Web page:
The complacency of legality: Constitutionalist vulnerabilities to populist constituent power
German Law Journal
AbstractWhat role do public law and liberal constitutionalism play in an era of political populism? This article approaches this question by exploring the concept of constituent power in the light of recent constitutional developments in countries with populist governments. It attempts to outline and contrast conceptions of constituent power as inherent in liberal constitutionalist and populist thinking, respectively. While constitutionalists draw heavily upon Kelsenian normativism in framing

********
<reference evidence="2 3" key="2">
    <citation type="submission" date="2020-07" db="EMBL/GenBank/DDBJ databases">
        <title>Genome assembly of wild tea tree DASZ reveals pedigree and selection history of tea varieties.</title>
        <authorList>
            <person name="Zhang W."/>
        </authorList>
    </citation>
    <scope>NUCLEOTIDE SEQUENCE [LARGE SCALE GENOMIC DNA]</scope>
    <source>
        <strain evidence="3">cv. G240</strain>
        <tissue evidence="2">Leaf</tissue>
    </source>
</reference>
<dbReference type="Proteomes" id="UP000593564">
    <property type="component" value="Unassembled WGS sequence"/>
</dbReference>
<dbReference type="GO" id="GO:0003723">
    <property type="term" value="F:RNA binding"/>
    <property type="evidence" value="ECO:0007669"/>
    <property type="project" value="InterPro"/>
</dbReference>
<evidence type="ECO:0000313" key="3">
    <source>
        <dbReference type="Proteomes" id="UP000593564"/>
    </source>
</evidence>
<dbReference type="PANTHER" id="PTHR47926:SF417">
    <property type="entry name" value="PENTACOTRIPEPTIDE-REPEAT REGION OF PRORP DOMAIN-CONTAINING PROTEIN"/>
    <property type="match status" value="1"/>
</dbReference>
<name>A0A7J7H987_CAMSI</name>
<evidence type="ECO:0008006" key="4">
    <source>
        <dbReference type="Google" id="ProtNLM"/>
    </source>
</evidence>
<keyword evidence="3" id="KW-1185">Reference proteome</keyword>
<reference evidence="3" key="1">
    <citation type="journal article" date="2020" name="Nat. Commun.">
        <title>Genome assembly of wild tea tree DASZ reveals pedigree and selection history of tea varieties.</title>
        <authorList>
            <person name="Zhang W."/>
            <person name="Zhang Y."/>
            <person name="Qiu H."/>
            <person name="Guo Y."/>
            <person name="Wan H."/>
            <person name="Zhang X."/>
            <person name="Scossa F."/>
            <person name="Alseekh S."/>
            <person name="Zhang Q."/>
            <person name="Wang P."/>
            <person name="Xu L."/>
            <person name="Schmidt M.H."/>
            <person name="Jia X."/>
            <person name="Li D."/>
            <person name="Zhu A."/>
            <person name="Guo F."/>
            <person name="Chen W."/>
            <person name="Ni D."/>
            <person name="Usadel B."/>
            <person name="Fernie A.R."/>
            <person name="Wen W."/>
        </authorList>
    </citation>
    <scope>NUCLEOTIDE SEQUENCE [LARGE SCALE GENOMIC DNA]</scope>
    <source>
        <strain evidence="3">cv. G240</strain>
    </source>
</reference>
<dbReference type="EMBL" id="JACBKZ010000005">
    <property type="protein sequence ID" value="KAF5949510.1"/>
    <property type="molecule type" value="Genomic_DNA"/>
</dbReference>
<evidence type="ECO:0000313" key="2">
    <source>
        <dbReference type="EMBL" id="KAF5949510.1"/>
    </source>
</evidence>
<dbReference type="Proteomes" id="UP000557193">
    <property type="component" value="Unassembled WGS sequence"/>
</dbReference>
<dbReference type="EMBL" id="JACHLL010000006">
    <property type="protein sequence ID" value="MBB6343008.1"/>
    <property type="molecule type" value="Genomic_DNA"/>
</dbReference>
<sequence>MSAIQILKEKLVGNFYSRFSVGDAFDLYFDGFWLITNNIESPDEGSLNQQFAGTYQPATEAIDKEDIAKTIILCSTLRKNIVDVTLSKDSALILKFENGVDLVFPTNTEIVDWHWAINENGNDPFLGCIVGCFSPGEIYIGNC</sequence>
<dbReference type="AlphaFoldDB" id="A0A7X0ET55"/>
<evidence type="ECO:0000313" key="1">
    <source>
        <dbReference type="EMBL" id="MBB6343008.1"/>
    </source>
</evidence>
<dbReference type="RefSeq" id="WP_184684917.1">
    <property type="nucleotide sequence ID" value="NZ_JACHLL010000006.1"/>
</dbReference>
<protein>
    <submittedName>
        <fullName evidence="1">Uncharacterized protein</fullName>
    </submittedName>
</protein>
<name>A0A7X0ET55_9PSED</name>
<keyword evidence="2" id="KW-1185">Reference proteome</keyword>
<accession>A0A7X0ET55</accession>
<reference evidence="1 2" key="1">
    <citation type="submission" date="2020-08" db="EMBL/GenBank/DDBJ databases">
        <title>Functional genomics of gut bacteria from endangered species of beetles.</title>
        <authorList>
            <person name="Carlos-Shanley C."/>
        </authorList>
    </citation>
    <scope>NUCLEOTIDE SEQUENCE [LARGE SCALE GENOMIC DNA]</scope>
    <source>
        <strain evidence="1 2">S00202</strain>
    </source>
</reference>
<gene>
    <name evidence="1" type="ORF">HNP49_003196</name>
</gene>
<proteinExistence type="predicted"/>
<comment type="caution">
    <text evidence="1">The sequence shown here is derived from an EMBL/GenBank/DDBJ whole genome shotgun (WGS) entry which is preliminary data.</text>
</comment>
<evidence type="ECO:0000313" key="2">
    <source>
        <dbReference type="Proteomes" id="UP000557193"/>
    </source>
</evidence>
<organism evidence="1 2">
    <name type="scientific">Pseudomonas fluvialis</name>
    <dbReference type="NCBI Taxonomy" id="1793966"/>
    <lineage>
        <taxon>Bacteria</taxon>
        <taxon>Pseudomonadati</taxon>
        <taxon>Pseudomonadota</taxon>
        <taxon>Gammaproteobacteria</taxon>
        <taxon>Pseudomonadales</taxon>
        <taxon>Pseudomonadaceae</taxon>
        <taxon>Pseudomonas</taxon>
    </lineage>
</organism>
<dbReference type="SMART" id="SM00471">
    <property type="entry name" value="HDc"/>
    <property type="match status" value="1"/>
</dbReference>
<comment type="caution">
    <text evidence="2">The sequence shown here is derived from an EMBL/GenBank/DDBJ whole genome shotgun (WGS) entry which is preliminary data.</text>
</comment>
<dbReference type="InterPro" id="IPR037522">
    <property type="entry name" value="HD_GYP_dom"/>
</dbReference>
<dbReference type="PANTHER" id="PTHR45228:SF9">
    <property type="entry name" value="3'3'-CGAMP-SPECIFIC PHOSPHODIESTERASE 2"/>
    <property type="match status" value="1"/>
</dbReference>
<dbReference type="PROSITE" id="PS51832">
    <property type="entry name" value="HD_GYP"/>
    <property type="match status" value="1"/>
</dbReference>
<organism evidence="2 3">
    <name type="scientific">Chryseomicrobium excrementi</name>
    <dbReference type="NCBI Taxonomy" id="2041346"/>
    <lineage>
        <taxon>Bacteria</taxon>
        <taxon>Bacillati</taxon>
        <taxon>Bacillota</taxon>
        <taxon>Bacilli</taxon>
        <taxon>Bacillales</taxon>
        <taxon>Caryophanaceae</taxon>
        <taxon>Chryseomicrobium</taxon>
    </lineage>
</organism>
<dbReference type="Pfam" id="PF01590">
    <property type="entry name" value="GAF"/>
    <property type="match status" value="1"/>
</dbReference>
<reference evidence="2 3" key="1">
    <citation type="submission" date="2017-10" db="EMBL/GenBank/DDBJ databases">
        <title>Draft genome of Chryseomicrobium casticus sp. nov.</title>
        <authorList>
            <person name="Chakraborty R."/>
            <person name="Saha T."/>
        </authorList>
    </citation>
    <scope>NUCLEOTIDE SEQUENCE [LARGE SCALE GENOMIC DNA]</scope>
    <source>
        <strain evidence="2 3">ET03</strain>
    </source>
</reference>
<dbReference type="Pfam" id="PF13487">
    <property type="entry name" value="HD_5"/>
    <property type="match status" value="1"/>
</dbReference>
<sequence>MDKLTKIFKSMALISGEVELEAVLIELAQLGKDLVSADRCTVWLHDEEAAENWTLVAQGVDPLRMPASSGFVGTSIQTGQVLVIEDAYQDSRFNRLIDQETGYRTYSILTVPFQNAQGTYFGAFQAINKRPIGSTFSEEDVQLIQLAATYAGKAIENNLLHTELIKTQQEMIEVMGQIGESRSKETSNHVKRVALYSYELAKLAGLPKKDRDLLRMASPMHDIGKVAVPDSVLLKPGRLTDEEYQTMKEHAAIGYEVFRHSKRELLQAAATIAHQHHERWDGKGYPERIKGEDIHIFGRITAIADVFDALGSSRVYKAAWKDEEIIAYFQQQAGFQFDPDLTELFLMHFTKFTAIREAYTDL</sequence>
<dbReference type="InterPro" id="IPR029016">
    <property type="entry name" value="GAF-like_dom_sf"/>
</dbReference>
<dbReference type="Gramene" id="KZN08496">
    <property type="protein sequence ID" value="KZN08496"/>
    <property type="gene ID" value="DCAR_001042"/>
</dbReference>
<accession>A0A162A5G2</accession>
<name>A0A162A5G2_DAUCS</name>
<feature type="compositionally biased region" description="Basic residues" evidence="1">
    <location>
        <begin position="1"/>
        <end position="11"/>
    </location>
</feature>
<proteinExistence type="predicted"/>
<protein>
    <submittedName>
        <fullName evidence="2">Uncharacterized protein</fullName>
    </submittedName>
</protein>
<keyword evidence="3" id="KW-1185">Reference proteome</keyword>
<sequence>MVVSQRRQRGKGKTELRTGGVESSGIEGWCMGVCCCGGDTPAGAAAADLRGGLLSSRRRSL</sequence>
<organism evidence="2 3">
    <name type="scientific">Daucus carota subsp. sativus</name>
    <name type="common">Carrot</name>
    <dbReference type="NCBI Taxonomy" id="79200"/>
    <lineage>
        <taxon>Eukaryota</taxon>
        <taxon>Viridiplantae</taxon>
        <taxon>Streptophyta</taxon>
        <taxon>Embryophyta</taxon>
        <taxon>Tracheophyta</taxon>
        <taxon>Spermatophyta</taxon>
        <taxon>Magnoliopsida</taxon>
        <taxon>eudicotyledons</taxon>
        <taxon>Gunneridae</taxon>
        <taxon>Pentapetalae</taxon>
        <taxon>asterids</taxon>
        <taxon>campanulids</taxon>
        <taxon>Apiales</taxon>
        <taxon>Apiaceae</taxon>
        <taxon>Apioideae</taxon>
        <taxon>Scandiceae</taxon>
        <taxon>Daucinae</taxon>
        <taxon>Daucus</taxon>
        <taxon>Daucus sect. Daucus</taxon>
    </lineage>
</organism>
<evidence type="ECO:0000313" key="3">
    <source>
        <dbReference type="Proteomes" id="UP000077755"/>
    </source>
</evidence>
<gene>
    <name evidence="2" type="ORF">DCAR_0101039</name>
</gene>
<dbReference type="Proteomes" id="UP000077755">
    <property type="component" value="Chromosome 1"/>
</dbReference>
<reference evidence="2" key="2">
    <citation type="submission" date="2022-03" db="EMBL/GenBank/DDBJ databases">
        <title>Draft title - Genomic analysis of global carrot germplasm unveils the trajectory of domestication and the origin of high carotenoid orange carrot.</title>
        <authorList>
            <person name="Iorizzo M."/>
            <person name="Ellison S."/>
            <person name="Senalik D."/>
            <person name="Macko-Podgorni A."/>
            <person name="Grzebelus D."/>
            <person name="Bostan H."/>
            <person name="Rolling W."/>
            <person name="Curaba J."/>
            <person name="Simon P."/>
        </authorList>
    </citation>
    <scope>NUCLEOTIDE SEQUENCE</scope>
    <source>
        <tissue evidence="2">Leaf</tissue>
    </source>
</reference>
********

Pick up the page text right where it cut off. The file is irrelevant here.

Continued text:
... tivism in framing the way political power is generated, populists juxtapose this with a concept of constituent power that is inspired by Carl Schmitt's 'decisionist' view. The complacency of legality inherent in liberal constitutionalist thinking is susceptible to a populist challenge that draws attention to the necessity for the social embeddedness of any legal order. Populism, it is argued, exposes a core tension inherent in constitutionalism: How do constitutionalists reconcile their democratic aspirations with the simultaneous preclusion of certain political choices from the democratic realm? Populists can attack constitutionalism also because of the deficient conception of constituent power that underlies the latter. The article concludes that, where challenged by populists, public law can at some point no longer rely on its own force to defend itself. Its authority needs to be re-established from an extra-legal, pre-positive perspective. In an era of political populism, constitutionalist public law becomes a discourse that can challenge populism by means of the powerful reasons that inhere in the former.